Oral and Poster Abstracts
Session: Myeloproliferative Syndromes Poster II
Sunday, December 6, 2009, 6:00 PM-8:00 PM
Hall E (Ernest N. Morial Convention Center)
Poster Board II-880
Background: The myeloproliferative neoplasm (MPN) of essential thrombocythemia (ET) can cause a constellation of symptoms in afflicted patients either from direct consequence of vascular and circulatory events (i.e. thrombosis, hemorrhage, erythromelalgia), or more indirectly as a consequence of the myeloproliferation itself (fatigue, pruritus, constitutional symptoms). These latter symptoms, of significant importance to patients, are more challenging for physicians to interpret given they are self reported by patients and influenced by many factors including culture. We sought to identify the concordance of self reported fatigue, and impact on daily life in patients with ET between 2 large and independently administered studies performed in the USA and France, respectively. Methods: Two large, separate, trials of symptomatic burden were used for the analysis. The first an internet based trial originating from the USA of self reported symptoms across the spectrum of patients with MPNs (Mesa et. al. Cancer 2007), the data included in this analysis a previously unreported subset analysis on patients from the USA with ET. The second trial a multi-centre, prospective questionnaire based analysis including many aspects of the impact of ET upon patients in France including fatigue and daily life. Key areas of overlap between these 2 trials were analyzed to assess whether any substantive differences in the impact of ET on daily life or fatigue between these 2 patient groups.
PATIENTS: A total of 447 patients with ET were included in the analysis (222 from the French Series (median age 57.8 years (range 19-90), 225 from the USA Series (median age 53 years (range 16-82)). In the 2 series, respectively, 78%, and 77% received cytoreductive therapy, and 16%, and 22% had a history of a vascular event.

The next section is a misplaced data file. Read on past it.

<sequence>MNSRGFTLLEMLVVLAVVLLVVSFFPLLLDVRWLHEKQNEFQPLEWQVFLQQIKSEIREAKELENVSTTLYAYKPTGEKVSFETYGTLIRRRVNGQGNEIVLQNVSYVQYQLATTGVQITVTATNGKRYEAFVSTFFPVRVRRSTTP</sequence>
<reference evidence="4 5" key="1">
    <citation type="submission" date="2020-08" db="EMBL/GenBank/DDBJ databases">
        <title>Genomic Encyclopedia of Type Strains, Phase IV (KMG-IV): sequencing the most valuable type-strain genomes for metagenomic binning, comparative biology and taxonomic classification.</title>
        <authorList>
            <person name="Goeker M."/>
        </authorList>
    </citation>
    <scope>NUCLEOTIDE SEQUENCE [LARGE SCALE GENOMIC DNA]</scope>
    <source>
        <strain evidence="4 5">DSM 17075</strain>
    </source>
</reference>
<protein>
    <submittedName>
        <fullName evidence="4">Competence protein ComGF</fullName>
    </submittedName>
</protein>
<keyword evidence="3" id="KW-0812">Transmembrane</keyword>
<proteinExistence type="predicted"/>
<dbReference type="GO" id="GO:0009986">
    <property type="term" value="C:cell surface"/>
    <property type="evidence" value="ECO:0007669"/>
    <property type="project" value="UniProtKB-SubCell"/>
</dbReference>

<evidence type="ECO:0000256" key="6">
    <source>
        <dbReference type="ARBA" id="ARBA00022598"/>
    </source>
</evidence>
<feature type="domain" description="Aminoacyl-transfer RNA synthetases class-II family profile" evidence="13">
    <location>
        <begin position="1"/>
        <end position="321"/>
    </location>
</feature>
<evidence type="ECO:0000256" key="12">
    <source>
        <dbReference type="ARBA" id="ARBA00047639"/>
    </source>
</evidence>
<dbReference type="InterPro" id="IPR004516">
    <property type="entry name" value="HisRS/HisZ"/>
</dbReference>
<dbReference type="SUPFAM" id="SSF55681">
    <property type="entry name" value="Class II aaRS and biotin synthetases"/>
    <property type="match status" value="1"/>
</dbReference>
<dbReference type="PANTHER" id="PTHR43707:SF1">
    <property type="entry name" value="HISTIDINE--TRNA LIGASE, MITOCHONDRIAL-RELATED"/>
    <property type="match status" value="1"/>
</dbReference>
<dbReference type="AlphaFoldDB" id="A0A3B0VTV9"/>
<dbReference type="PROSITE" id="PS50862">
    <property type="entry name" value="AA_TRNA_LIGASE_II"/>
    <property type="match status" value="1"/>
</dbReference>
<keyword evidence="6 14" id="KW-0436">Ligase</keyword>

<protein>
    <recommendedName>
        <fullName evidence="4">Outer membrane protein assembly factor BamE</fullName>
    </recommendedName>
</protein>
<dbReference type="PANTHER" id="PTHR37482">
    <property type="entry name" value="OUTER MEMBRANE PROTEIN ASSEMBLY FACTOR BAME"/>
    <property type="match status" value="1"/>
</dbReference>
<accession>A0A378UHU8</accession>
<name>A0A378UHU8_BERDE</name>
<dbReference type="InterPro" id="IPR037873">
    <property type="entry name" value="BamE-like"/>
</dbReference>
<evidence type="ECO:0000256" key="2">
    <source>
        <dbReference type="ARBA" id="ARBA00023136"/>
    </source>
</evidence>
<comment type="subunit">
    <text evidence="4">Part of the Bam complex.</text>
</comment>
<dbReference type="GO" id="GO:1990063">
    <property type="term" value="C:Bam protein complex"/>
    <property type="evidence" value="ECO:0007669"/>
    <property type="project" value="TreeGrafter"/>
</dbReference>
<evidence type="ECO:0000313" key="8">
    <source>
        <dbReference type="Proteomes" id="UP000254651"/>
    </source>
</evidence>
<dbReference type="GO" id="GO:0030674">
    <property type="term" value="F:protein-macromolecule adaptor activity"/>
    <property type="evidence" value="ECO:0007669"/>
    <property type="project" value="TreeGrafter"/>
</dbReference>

FATIGUE AND IMPACT ON DAILY LIFE: Fatigue was a self reported problem across the majority respondents in this analysis 287/447 (64%) self reporting fatigue as a problem. The prevalence of fatigue did not vary significantly between the 2 countries (158/225 (70.2%) - USA, - 129/222 (58%) – France). In contrast, in the French study where parallel questionnaires were completed by the patients and their hematologists, the doctor considered fatigue as a significant symptom in only 17% of patients. Additionally the majority of respondents felt the ET was the reason, at least partially, for their fatigue (316/447; 71%) again with no significant difference amongst the regions (69% USA, 73% France). Self reported metrics such as decreased libido (25% USA, 24% France) demonstrated remarkable similarity across cultural and geographic differences. Finally when asked directly whether ET negatively impacted their daily life, 46% of US patients responded in the affirmative (ranging from modest to severe impact). In France), the patients reported impact of ET on their: professional life (37%), hobbies (24%) and mood (74%).
Conclusions: The symptomatic impact of a diagnosis of ET upon afflicted patients is significant, present in a majority of patients, and surprisingly consistent across 2 different cultural and geographic regions. The deep difference between patient's and doctors' consideration of fatigue as a meaningful symptom underlines the need for objective symptom assessment tools in MPN.
(The French portion of this study was sponsored by Shire, Inc.)
Disclosures: No relevant conflicts of interest to declare.
*signifies non-member of ASH